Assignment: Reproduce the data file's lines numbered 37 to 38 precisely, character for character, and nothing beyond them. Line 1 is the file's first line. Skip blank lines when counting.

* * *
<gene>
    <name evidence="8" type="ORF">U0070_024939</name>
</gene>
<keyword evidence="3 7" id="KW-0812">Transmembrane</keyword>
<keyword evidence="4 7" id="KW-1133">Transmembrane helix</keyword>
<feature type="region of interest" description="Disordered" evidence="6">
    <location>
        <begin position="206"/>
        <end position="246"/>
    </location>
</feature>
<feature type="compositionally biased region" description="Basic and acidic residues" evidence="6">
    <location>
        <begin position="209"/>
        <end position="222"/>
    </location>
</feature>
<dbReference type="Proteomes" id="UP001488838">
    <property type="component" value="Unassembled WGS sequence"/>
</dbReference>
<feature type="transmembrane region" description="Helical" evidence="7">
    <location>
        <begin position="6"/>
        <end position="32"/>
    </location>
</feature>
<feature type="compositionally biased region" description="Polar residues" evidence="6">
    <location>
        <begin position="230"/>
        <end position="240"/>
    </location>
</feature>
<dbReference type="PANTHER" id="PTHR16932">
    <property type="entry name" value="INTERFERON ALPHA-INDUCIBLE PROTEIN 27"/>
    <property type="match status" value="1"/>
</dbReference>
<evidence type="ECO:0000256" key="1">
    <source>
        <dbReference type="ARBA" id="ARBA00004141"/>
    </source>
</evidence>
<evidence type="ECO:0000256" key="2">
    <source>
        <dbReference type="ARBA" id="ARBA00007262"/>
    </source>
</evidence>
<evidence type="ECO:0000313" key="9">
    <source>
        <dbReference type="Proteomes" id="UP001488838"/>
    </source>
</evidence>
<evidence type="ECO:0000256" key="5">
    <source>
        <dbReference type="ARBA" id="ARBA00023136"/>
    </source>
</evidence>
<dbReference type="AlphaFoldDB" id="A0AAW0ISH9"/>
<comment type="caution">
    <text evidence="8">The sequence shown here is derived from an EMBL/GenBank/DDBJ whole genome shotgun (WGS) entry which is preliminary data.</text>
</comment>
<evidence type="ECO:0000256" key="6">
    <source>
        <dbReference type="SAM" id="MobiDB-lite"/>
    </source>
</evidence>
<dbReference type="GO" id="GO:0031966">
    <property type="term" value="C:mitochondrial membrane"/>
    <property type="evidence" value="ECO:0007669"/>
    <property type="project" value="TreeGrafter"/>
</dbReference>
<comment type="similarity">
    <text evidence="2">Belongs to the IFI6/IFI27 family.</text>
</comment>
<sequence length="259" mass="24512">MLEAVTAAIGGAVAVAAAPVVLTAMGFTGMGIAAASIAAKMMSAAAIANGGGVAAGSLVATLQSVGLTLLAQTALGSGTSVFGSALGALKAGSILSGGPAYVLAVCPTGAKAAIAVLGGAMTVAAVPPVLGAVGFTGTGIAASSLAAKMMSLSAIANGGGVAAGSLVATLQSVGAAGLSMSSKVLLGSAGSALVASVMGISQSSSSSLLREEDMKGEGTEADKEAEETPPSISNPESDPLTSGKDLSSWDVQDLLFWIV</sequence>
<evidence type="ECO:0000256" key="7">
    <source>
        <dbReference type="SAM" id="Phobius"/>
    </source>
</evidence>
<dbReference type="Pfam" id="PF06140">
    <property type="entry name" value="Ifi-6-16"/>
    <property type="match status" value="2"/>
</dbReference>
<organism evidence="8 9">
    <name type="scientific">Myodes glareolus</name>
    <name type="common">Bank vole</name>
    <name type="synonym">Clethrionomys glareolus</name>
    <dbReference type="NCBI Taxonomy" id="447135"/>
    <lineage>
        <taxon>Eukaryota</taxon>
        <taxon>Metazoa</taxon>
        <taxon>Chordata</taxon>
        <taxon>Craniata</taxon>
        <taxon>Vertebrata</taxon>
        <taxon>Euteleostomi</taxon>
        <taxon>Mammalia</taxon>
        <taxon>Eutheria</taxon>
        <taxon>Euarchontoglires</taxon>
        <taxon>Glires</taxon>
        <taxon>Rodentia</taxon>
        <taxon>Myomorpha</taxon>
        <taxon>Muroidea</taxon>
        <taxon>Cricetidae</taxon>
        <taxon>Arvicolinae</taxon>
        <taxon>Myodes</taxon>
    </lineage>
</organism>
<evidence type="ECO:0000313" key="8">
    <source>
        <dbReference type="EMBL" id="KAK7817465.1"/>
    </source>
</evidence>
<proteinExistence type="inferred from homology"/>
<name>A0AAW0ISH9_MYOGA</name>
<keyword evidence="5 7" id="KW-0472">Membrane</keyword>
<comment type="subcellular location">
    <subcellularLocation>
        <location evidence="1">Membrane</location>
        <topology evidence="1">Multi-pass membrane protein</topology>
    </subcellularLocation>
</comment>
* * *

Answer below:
<evidence type="ECO:0000256" key="1">
    <source>